The reality is that Osama bin Laden has been very clear about why he attacked America on 9/11: as a response to U.S. policies, particularly in the Muslim world. When bin Laden talks we hear the “kill Americans” part, but we tend to be deaf to his reasons why. In his 1996 fatwa “Declaration of War on the Americans Occupying the Country of the Two Sacred Places,” bin Laden claimed, “The [Saudi] regime is fully responsible for what had been incurred by the country and the nation; however, the occupying American enemy is the principle and the main cause of the situation. Their [Muslims’] efforts should be concentrated on destroying, fighting, and killing the enemy.” In February 1998, bin Laden issued another fatwa to all Muslims claiming that “the ruling to kill the Americans and their allies – civilians and military – is an individual duty for every Muslim who can do it in any country in which it is possible to do it, in order to liberate the al-Aqsa Mosque and the holy mosque [Mecca] from their grip, and in order for their armies to move out of all the lands of Islam, defeated and unable to threaten any Muslim.”

Neither of these fatwas cites American or Western culture and democratic freedom as the reason for jihad against the United States. Indeed, in an October 2004 videotape bin Laden said, “Contrary to what [President George W.] Bush says and claims – that we hate freedom – let him tell us then, ‘Why did we not attack Sweden?'”

According to al-Qaeda expert Rohan Gunaratna, “What Osama and his followers object to is not so much the American way of life, not so much Americans themselves, as what they perceive the American government, in the shape of its foreign policy, is doing to Muslim countries, including Saudi Arabia, the occupation of which is intolerable to Osama.” This is reinforced by Peter Bergen, one of the few Western journalists to interview bin Laden: “What he condemns the United States for is simple: its policies in the Middle East. Those are, to recap briefly: the continued U.S. military presence in Arabia; U.S. support for Israel; its continued bombing of Iraq; and its support for regimes such as Egypt and Saudi Arabia that bin Laden regards as apostates from Islam.” And according to Michael Scheuer, former head of the CIA’s bin Laden Unit and anonymous author of the bestseller Imperial Hubris:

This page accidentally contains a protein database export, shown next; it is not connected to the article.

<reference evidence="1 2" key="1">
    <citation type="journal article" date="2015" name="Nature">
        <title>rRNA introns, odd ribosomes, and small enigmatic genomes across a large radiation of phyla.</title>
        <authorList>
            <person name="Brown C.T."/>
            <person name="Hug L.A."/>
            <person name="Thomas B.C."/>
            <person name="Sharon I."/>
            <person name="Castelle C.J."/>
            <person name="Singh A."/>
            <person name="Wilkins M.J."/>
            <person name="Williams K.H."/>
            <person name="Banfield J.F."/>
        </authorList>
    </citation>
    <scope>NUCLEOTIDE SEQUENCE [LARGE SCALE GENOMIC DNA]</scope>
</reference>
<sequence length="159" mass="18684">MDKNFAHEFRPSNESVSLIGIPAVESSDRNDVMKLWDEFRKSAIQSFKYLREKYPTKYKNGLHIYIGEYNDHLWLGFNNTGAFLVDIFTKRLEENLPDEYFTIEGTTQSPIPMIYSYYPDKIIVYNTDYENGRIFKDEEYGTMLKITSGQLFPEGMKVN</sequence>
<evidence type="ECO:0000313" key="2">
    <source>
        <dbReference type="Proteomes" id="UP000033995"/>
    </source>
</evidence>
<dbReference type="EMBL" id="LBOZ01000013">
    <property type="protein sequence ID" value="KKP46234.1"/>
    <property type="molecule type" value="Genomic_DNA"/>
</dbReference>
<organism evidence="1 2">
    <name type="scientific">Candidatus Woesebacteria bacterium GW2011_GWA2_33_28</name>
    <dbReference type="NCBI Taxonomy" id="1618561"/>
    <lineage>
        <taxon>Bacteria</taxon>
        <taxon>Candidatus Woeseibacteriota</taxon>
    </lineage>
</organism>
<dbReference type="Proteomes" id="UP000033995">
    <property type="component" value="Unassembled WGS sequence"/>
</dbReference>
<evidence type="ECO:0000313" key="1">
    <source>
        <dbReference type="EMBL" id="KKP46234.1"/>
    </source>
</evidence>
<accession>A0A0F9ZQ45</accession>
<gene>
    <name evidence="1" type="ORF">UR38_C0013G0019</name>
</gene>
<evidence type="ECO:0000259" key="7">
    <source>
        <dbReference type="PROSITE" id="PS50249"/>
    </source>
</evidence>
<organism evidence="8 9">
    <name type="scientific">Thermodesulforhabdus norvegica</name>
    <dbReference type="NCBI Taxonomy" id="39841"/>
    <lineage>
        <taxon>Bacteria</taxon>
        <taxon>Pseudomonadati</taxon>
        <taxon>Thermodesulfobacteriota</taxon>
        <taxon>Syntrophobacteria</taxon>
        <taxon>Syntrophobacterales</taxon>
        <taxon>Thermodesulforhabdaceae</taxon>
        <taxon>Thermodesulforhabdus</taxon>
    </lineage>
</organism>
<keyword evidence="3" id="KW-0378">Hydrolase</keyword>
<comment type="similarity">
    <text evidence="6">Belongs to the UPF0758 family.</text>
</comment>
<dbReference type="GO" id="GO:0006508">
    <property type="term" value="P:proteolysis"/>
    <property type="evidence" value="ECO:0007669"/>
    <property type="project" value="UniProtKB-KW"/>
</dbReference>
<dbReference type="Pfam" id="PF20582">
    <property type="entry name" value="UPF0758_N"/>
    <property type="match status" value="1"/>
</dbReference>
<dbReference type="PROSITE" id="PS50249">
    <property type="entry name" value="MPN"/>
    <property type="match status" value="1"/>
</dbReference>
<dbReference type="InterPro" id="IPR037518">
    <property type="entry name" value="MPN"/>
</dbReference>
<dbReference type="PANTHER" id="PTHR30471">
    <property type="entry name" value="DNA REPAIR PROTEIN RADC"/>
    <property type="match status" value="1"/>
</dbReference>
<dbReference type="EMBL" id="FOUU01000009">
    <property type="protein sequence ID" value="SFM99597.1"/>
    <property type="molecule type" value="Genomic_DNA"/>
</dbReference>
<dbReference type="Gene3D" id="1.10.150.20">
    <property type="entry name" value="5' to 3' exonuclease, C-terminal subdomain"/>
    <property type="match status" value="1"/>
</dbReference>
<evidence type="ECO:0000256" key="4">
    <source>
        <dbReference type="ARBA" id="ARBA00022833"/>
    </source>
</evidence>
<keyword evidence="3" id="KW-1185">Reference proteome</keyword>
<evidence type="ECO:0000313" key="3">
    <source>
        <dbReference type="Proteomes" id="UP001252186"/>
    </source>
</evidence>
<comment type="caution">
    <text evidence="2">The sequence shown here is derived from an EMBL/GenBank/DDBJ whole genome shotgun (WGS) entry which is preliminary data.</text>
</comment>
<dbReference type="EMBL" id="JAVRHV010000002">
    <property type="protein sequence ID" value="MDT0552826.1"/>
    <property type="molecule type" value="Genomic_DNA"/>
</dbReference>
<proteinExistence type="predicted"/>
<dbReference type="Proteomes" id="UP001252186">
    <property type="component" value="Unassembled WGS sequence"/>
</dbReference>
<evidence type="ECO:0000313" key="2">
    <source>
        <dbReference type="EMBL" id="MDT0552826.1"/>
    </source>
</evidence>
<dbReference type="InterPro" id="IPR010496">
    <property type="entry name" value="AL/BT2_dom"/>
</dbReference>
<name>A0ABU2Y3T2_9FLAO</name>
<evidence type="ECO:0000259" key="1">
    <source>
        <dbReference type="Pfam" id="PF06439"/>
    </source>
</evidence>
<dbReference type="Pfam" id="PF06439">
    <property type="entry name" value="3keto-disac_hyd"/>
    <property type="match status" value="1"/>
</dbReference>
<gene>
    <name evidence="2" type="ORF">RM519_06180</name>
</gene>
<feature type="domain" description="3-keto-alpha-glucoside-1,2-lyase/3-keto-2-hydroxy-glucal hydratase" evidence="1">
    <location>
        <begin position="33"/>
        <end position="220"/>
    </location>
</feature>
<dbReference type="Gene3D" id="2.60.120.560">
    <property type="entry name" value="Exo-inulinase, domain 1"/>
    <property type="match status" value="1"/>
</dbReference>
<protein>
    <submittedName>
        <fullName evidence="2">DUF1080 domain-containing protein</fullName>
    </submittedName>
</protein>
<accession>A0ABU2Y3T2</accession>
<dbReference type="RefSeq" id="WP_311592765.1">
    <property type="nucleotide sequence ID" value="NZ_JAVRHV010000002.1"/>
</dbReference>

“There is no record of a Muslim leader urging his brethren to wage jihad to destroy participatory democracy, the National Association of Credit Unions, or the coed Ivy League universities. Many Muslims may not particularly like what and who the rest of us are, but those things seldom if ever make them hate us enough to attack us.

“What the United States does in formulating and implementing policies affecting the Muslim world, however, is infinitely more inflammatory. While there may be a few militant Muslims out there who would blow up themselves and others because they are offended by McDonald’s restaurants, Iowa’s early presidential primary, and the seminude, fully pregnant Demi Moore on Esquire‘s cover, they are exactly that: few, and no threat at all to U.S. national security. The focused and lethal threat posed to U.S. national security arises not from Muslims being offended by what America is, but rather from their plausible perception that the things they love most and value – God, Islam, their brethren, and Muslim lands – are being attacked by America.”

The key to winning the war on terrorism, then, is not a liberal internationalist version of neoconservatism or going back to the future by applying Truman anti-totalitarian liberalism to promote freedom and democracy against the radical Islamic threat. Rather, what is required is a real overhaul of U.S. foreign and national security policy based on an understanding that U.S. interventionism is a root cause of anti-American resentment in the Muslim world – which breeds hatred and becomes a steppingstone to violence, including terrorism. Accordingly, the guiding principle for U.S. policy should be to stop meddling in the internal affairs of countries and regions around the world, except when they directly threaten U.S. national security interests – i.e., when the territorial integrity, national sovereignty, or liberty of the United States is at risk. This is especially true in the Middle East and Muslim world.

There are three important points to be made about the role of U.S. foreign policy in strategy for the war on terrorism. First, while it is not enough to think about targets simply as people or things, as we ordinarily would when it comes to war, there is some usefulness to Clausewitz’s admonition that “a certain center of gravity develops, the hub of all power and movement, on which everything depends. That is the point against which all our energies should be directed.” According to Michael Scheuer,